May 25, 2012 — For the past few weeks the Alzheimer’s World and Community have been keeping vigil with Bob DeMarco as he waits by his mother’s side.  She is 95 years old. He knows death is near. Hospice is close by and ready when he needs help.  They are still at home: Dotty’s home, the same home where she kept vigil many years ago as her husband slipped away to the other side — to the light Bob explained.  Now, Dotty’s devoted son, after caring for his mother as she battled Alzheimer’s for the past eight years, waits for her inevitable exit into the light.  There were no options, no heroics; Dotty’s system has been shutting down, and Bob was told that it was just a matter of time. Continue reading

Originally posted 2012-05-26 07:02:01.


Alice in Wonderland and Catepillar

Unusual happenings in the Alzheimer's World can be as strange as Alice's chat with the caterpillar.

May 18, 2012 — As stumbling humans we are either falling into a rabbit hole or squeezing through secret openings in the looking glass in much the same way as curious Alice in her Wonderland adventures.  Traveling along this road of experience called life I doubt we’ll meet up with a talking white rabbit worried about the time, or a grinning cat, but we can learn and be gifted with a multitude of different perspectives as we venture along the way.


From a Ferris wheel high in the sky we are left suspended in a swinging basket to survey our first upside-down world.  We may have been frightened, yet there is intrigue wondering what else is out there yet to be discovered.  Leaving the airport’s solid ground we glide upward into dandelion puffs of drifting clouds, floating on currents of air into another realm, viewing the earth below as a patchwork quilt.  Next? If we’re brave enough to put on a mask and air tank we can enter into the watery kingdom of fishes, other sea creatures and plant life living on, or near, the sandy beaches of the ocean’s floor; truly another world. And wasn’t Christopher Columbus, in his curiousity, led to a “New World?” Life is a revolving door pushing us into, in front of, behind and along the edge of the mystical looking glass whether we like it or not.  We are constantly moving through different worlds of learning, and while they might not be the fun and exciting places where Alice traveled, they are, nonetheless, for our experience and understanding. Continue reading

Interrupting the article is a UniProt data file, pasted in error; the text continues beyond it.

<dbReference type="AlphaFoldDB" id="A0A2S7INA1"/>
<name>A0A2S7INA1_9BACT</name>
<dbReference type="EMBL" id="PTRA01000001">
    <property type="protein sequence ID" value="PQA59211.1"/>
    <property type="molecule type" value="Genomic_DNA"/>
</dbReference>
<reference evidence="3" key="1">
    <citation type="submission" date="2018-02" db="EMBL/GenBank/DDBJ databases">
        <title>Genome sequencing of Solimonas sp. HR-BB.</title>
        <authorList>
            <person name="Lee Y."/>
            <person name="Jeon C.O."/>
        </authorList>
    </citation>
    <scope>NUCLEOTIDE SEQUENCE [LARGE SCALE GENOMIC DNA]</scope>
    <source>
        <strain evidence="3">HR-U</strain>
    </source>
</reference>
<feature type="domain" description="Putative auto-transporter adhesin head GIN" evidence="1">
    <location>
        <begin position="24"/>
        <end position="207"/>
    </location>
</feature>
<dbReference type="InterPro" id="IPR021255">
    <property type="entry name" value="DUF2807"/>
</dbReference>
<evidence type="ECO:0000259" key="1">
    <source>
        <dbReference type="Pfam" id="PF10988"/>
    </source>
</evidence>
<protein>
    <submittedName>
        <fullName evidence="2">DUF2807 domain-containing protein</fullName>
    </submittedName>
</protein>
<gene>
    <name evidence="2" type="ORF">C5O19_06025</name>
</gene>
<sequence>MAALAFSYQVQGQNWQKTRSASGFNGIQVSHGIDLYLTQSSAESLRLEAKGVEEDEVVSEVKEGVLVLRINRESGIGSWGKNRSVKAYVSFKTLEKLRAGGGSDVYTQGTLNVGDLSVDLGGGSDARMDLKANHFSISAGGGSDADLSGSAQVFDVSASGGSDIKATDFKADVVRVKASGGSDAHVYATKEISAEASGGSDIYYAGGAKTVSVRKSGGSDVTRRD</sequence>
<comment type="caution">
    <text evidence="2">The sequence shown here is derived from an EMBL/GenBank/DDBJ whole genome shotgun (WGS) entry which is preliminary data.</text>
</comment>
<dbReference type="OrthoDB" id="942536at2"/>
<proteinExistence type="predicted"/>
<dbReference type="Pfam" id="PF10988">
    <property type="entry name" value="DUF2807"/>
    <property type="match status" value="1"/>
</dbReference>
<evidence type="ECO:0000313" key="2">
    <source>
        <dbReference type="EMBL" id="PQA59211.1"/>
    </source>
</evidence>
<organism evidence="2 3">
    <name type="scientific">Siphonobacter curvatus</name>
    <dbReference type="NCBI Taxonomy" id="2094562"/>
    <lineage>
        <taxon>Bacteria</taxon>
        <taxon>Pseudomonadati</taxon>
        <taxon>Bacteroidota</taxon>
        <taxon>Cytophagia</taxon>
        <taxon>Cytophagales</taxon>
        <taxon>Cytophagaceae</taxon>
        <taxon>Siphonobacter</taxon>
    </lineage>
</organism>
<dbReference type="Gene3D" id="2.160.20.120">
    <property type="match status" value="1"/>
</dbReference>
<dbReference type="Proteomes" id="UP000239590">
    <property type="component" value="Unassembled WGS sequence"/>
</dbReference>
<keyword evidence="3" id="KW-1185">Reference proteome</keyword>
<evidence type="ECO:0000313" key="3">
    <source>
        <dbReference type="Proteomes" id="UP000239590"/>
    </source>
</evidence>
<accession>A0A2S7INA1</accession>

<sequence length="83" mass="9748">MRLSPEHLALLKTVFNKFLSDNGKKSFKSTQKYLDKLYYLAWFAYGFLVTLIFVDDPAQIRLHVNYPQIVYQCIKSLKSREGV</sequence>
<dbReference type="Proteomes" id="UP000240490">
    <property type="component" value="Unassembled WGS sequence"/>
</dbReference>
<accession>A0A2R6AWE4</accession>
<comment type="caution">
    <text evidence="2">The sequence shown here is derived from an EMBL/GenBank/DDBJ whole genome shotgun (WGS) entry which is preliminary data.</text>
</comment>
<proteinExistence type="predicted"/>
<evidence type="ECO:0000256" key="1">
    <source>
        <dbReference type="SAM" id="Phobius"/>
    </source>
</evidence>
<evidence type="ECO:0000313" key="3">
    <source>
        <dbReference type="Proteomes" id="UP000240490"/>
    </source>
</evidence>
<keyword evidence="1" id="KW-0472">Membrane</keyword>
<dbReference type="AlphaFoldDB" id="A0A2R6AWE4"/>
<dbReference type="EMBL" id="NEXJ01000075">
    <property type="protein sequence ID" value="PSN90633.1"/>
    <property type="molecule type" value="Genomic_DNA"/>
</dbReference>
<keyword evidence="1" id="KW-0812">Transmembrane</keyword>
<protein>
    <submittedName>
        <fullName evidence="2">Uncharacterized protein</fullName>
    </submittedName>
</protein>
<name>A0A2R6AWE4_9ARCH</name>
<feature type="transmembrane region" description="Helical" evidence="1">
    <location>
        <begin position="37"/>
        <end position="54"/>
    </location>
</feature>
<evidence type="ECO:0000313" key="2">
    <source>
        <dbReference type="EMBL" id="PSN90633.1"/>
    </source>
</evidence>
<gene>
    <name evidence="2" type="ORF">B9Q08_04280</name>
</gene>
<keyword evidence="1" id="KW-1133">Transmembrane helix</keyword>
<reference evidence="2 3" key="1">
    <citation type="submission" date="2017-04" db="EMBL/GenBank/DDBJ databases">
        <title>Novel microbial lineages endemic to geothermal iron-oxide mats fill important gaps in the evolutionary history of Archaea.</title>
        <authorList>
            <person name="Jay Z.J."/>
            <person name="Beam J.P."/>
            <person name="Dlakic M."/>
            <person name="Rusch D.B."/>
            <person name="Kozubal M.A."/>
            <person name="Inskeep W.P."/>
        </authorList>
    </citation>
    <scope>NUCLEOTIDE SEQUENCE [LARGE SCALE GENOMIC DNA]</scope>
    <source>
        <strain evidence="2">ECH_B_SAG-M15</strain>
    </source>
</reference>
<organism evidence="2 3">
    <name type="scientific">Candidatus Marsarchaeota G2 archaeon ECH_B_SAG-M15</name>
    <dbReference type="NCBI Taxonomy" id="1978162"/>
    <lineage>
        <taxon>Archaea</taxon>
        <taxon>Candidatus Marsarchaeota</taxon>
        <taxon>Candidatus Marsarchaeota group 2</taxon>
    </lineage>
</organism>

Originally posted 2012-05-19 05:35:16.


Angry mother tiger growls at baby tiger

Even in the animal kingdom, conflict exists between mothers and daughters. Photo courtsey of Tambako the Jaguar,


May 4, 2012 — Reading from the Alzheimer’s Reading Room another caregiver posed a problem to Bob DeMarco stating she was the main caregiver for her mother. Then, without hesitation, admitted she hated not only every minute of her caregiving duties, but her mother as well. She went on in her statement addressing all of the reasons for her emotions, expressing that she and mom had never gotten along, were never close, and now during this time of mom’s need the daughter was filled with resentment, anger and hatred.  “Ouch,” I thought. To further compound the dreary entry I read through a long list of comments stating mostly the same thing.  “Double ouch.” Continue reading

Originally posted 2012-05-05 03:59:46.


Decorated Christmas Tree
Even something as simple as putting up the Christmas tree could be a great help for Alzhiemer’s caregivers.

Continue reading

Originally posted 2011-12-10 05:37:08.


Like an old and abandoned truck, some seniors feel they are in their rusting years.

“The Golden Years my Aunt Tillie,” said Frances as we talked about these last few rungs on life’s ladder.  “They’re more like the rusting years.”  “Well put,” I had agreed as she was in the midst of recovering from a bad face-on-the-ground fall that knocked her into the next county breaking her jaw which had to be wired shut while it healed. Like a flash of lightning Frances could zap out words faster than Quick-draw McGraw could whip out his trusty six-shooters.  Her comments could be loving, kind, happy, knee-slapping funny, profound, glib, and, at times, a bit stinging. Did the wired jaw stop her conversations or even slow her quick wit?  Never.  As long as her tongue and mind worked in unison the tumbling words slid out between her teeth and lips with never a pause.

We had become good-enough friends that every so often I was allowed to say, “Oh Frances…….” when a remark might be a little too biting, too stinging or sarcastic, but most of the time I laughed.  She was very funny.